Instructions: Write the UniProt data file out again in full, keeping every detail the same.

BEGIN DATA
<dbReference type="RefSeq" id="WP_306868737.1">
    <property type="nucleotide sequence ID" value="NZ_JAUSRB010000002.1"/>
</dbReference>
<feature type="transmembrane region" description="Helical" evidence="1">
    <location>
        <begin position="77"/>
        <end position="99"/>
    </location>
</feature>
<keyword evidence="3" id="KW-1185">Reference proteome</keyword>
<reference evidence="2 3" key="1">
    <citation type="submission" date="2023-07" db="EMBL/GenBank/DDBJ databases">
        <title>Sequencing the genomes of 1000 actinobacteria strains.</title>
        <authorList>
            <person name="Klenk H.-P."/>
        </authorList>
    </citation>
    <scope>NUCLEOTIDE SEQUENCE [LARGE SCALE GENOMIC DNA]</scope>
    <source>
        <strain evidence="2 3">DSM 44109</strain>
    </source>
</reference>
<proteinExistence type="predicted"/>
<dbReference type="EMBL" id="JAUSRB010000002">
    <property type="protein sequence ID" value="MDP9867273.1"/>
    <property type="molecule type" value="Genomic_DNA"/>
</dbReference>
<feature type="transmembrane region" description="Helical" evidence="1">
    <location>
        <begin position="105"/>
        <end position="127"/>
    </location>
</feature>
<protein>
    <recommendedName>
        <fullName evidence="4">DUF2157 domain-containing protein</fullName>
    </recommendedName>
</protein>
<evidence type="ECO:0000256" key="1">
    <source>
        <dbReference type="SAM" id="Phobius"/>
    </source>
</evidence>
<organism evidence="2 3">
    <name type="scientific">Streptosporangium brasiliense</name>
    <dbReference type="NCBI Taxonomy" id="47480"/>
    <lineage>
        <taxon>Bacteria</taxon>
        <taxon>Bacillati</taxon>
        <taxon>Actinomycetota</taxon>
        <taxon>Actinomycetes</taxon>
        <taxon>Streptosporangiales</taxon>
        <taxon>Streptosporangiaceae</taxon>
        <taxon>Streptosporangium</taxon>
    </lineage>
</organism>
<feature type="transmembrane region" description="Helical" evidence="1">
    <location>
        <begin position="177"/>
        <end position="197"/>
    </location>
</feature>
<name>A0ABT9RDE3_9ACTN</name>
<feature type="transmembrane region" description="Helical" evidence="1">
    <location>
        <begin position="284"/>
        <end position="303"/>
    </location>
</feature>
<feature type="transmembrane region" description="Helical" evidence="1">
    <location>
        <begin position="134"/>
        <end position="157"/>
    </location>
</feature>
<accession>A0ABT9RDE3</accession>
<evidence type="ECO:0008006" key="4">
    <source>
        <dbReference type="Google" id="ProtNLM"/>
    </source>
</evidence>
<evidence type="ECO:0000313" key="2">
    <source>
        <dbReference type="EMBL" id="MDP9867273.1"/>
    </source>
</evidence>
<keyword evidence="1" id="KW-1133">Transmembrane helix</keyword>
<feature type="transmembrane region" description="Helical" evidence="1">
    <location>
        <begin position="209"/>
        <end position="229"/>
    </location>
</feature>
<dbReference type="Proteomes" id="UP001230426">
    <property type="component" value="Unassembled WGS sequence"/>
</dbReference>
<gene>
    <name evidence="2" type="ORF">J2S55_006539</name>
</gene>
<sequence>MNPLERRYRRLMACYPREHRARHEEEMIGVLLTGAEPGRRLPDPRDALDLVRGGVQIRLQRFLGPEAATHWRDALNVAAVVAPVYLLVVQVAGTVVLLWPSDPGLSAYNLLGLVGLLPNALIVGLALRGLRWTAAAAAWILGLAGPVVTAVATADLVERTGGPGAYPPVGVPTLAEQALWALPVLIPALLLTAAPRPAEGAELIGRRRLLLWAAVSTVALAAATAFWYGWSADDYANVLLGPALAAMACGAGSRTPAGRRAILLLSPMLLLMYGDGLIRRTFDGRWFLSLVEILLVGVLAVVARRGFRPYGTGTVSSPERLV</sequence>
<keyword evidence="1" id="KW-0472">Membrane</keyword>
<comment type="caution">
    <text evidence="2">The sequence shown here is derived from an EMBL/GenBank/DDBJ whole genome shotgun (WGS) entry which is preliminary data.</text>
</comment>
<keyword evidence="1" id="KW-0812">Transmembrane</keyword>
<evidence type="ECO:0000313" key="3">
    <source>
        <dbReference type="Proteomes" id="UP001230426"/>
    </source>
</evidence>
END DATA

<dbReference type="RefSeq" id="WP_306868737.1">
    <property type="nucleotide sequence ID" value="NZ_JAUSRB010000002.1"/>
</dbReference>
<feature type="transmembrane region" description="Helical" evidence="1">
    <location>
        <begin position="77"/>
        <end position="99"/>
    </location>
</feature>
<keyword evidence="3" id="KW-1185">Reference proteome</keyword>
<reference evidence="2 3" key="1">
    <citation type="submission" date="2023-07" db="EMBL/GenBank/DDBJ databases">
        <title>Sequencing the genomes of 1000 actinobacteria strains.</title>
        <authorList>
            <person name="Klenk H.-P."/>
        </authorList>
    </citation>
    <scope>NUCLEOTIDE SEQUENCE [LARGE SCALE GENOMIC DNA]</scope>
    <source>
        <strain evidence="2 3">DSM 44109</strain>
    </source>
</reference>
<proteinExistence type="predicted"/>
<dbReference type="EMBL" id="JAUSRB010000002">
    <property type="protein sequence ID" value="MDP9867273.1"/>
    <property type="molecule type" value="Genomic_DNA"/>
</dbReference>
<feature type="transmembrane region" description="Helical" evidence="1">
    <location>
        <begin position="105"/>
        <end position="127"/>
    </location>
</feature>
<protein>
    <recommendedName>
        <fullName evidence="4">DUF2157 domain-containing protein</fullName>
    </recommendedName>
</protein>
<evidence type="ECO:0000256" key="1">
    <source>
        <dbReference type="SAM" id="Phobius"/>
    </source>
</evidence>
<organism evidence="2 3">
    <name type="scientific">Streptosporangium brasiliense</name>
    <dbReference type="NCBI Taxonomy" id="47480"/>
    <lineage>
        <taxon>Bacteria</taxon>
        <taxon>Bacillati</taxon>
        <taxon>Actinomycetota</taxon>
        <taxon>Actinomycetes</taxon>
        <taxon>Streptosporangiales</taxon>
        <taxon>Streptosporangiaceae</taxon>
        <taxon>Streptosporangium</taxon>
    </lineage>
</organism>
<feature type="transmembrane region" description="Helical" evidence="1">
    <location>
        <begin position="177"/>
        <end position="197"/>
    </location>
</feature>
<name>A0ABT9RDE3_9ACTN</name>
<feature type="transmembrane region" description="Helical" evidence="1">
    <location>
        <begin position="284"/>
        <end position="303"/>
    </location>
</feature>
<feature type="transmembrane region" description="Helical" evidence="1">
    <location>
        <begin position="134"/>
        <end position="157"/>
    </location>
</feature>
<accession>A0ABT9RDE3</accession>
<evidence type="ECO:0008006" key="4">
    <source>
        <dbReference type="Google" id="ProtNLM"/>
    </source>
</evidence>
<evidence type="ECO:0000313" key="2">
    <source>
        <dbReference type="EMBL" id="MDP9867273.1"/>
    </source>
</evidence>
<keyword evidence="1" id="KW-1133">Transmembrane helix</keyword>
<feature type="transmembrane region" description="Helical" evidence="1">
    <location>
        <begin position="209"/>
        <end position="229"/>
    </location>
</feature>
<dbReference type="Proteomes" id="UP001230426">
    <property type="component" value="Unassembled WGS sequence"/>
</dbReference>
<gene>
    <name evidence="2" type="ORF">J2S55_006539</name>
</gene>
<sequence>MNPLERRYRRLMACYPREHRARHEEEMIGVLLTGAEPGRRLPDPRDALDLVRGGVQIRLQRFLGPEAATHWRDALNVAAVVAPVYLLVVQVAGTVVLLWPSDPGLSAYNLLGLVGLLPNALIVGLALRGLRWTAAAAAWILGLAGPVVTAVATADLVERTGGPGAYPPVGVPTLAEQALWALPVLIPALLLTAAPRPAEGAELIGRRRLLLWAAVSTVALAAATAFWYGWSADDYANVLLGPALAAMACGAGSRTPAGRRAILLLSPMLLLMYGDGLIRRTFDGRWFLSLVEILLVGVLAVVARRGFRPYGTGTVSSPERLV</sequence>
<keyword evidence="1" id="KW-0472">Membrane</keyword>
<comment type="caution">
    <text evidence="2">The sequence shown here is derived from an EMBL/GenBank/DDBJ whole genome shotgun (WGS) entry which is preliminary data.</text>
</comment>
<keyword evidence="1" id="KW-0812">Transmembrane</keyword>
<evidence type="ECO:0000313" key="3">
    <source>
        <dbReference type="Proteomes" id="UP001230426"/>
    </source>
</evidence>